A brutal storm ripped through southwestern Minnesota in April and snapped 2,000 power poles. Worthington Public Utilities kept the lights on with a seat-of-the-pants microgrid.
such as "cost of other inputs, availability of units other than nuclear and coal, hydro conditions, or precipitation."
Eventually, when California and the FERC open their investigations of wholesale power markets, they must confront a vexing question. How does one spot a manipulated market? Must regulators first show that market prices diverge from economic fundamentals? Or, is it simply enough to show that prices fluctuate too much for comfort?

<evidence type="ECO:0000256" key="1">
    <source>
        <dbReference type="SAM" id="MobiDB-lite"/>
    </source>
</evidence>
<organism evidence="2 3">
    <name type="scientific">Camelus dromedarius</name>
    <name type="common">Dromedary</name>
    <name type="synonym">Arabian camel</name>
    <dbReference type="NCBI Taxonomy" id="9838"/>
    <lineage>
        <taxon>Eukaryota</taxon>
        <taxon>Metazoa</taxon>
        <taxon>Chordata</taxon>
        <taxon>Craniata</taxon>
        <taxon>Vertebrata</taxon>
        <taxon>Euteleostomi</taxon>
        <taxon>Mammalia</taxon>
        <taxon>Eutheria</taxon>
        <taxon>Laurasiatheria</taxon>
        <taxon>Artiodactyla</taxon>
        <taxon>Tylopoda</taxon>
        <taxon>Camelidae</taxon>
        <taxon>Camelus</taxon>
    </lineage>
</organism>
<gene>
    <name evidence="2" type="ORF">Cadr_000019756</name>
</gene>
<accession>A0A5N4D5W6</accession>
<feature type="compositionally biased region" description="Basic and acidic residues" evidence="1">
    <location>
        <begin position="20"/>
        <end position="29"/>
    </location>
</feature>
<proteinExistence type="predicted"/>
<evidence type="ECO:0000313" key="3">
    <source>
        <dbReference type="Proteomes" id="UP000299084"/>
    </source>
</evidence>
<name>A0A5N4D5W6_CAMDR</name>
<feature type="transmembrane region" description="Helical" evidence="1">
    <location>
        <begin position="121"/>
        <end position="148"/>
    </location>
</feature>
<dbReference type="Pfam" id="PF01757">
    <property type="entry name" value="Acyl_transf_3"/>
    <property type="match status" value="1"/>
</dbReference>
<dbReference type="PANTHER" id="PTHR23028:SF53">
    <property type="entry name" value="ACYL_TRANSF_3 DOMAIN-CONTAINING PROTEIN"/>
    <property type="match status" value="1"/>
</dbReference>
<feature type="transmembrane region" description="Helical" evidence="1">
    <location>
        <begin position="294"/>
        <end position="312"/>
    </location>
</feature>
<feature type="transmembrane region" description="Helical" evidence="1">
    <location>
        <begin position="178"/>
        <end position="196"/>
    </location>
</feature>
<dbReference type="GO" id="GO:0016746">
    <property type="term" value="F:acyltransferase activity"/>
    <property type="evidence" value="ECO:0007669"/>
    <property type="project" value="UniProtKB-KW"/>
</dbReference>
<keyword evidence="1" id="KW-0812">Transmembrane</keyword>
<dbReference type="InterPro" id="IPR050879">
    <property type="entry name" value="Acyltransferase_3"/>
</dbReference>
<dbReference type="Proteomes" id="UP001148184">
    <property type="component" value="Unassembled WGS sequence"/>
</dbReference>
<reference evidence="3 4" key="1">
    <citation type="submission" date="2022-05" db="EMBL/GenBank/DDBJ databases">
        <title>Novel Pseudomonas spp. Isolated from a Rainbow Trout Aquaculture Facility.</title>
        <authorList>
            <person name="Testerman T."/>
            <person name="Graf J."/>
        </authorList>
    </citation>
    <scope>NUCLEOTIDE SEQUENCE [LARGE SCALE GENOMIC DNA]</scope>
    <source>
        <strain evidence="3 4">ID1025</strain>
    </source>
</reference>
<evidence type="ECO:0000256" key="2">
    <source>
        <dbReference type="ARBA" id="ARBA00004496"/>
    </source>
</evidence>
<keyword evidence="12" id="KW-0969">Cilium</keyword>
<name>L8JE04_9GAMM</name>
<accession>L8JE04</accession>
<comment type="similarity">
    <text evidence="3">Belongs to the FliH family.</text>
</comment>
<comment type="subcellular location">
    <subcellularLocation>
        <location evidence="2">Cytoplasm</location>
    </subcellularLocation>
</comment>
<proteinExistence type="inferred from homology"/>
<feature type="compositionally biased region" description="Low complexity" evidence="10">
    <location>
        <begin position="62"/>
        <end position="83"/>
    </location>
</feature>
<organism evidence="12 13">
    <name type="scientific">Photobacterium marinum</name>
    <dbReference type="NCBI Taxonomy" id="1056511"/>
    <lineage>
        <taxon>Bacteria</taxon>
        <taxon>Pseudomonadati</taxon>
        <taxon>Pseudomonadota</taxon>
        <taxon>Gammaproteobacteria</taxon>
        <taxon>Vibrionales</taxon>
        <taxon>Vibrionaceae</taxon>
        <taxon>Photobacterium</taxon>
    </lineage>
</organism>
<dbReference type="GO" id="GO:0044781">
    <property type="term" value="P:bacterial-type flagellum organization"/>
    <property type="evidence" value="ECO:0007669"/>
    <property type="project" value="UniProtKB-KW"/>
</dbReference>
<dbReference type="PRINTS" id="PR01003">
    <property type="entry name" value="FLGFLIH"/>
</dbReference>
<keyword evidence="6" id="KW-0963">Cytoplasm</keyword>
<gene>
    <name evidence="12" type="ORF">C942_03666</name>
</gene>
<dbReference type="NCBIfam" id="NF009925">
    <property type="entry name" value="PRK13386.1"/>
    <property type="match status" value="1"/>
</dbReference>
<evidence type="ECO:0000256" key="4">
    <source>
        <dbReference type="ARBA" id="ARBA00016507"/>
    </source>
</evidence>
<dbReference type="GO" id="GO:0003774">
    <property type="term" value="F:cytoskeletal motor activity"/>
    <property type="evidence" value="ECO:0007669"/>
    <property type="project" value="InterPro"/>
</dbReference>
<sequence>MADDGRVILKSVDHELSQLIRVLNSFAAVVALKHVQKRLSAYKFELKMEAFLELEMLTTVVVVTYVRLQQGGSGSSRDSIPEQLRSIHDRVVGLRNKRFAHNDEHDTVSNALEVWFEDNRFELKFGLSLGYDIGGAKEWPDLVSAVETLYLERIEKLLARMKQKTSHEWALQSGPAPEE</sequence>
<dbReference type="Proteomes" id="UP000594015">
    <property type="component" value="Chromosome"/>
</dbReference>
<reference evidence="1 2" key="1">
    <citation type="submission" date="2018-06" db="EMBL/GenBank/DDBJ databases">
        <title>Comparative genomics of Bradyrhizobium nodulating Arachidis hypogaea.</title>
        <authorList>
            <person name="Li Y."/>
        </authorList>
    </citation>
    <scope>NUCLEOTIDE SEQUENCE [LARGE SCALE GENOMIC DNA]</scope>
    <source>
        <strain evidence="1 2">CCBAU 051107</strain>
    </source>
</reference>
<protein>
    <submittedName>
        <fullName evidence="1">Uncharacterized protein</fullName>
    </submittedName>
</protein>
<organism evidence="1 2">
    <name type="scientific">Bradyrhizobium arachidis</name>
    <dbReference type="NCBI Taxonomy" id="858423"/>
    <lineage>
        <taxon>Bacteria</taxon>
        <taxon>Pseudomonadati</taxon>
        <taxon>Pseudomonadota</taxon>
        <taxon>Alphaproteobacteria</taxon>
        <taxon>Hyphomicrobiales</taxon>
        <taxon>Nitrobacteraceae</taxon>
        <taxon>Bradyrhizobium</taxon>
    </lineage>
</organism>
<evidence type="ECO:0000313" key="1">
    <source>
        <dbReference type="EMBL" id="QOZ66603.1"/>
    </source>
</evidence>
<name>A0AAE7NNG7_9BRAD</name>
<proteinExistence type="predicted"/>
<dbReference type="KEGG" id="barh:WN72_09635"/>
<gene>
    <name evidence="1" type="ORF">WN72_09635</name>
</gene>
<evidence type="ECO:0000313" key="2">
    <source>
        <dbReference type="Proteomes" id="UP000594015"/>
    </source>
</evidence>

The PX itself alluded to this question in its report, in which it compared the opposing perspectives of the economic theorist and the market technician:
"From a technician's perspective, as opposed to an efficient-markets theorist's perspective, if all information is reflected in the price of a stock or commodity (a principle of the efficient-market hypothesis), why look for external fundamental information when an analysis of price activity is sufficient in understanding market behavior?"
Certainly the temptation has never been greater for regulators to "find" market abuses, show their indignation, and then craft a remedy-even if they're not entirely sure of what is really going on.
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